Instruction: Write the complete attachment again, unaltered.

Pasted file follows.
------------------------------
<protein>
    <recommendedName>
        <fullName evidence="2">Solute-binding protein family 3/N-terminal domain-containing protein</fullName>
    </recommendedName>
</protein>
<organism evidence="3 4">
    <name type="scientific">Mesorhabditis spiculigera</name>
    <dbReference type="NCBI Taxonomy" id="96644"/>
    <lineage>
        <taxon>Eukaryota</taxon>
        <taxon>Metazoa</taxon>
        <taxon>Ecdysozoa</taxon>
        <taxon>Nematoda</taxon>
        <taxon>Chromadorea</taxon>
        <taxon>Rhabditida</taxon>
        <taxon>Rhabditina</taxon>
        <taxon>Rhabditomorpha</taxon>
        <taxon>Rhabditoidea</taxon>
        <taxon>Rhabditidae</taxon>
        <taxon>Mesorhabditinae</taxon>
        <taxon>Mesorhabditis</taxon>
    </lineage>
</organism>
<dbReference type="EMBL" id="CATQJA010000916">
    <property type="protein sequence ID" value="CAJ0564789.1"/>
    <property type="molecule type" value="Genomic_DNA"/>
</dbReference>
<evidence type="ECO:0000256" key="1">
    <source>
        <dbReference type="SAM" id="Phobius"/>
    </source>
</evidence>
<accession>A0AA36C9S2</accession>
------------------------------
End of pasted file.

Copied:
<protein>
    <recommendedName>
        <fullName evidence="2">Solute-binding protein family 3/N-terminal domain-containing protein</fullName>
    </recommendedName>
</protein>
<organism evidence="3 4">
    <name type="scientific">Mesorhabditis spiculigera</name>
    <dbReference type="NCBI Taxonomy" id="96644"/>
    <lineage>
        <taxon>Eukaryota</taxon>
        <taxon>Metazoa</taxon>
        <taxon>Ecdysozoa</taxon>
        <taxon>Nematoda</taxon>
        <taxon>Chromadorea</taxon>
        <taxon>Rhabditida</taxon>
        <taxon>Rhabditina</taxon>
        <taxon>Rhabditomorpha</taxon>
        <taxon>Rhabditoidea</taxon>
        <taxon>Rhabditidae</taxon>
        <taxon>Mesorhabditinae</taxon>
        <taxon>Mesorhabditis</taxon>
    </lineage>
</organism>
<dbReference type="EMBL" id="CATQJA010000916">
    <property type="protein sequence ID" value="CAJ0564789.1"/>
    <property type="molecule type" value="Genomic_DNA"/>
</dbReference>
<evidence type="ECO:0000256" key="1">
    <source>
        <dbReference type="SAM" id="Phobius"/>
    </source>
</evidence>
<accession>A0AA36C9S2</accession>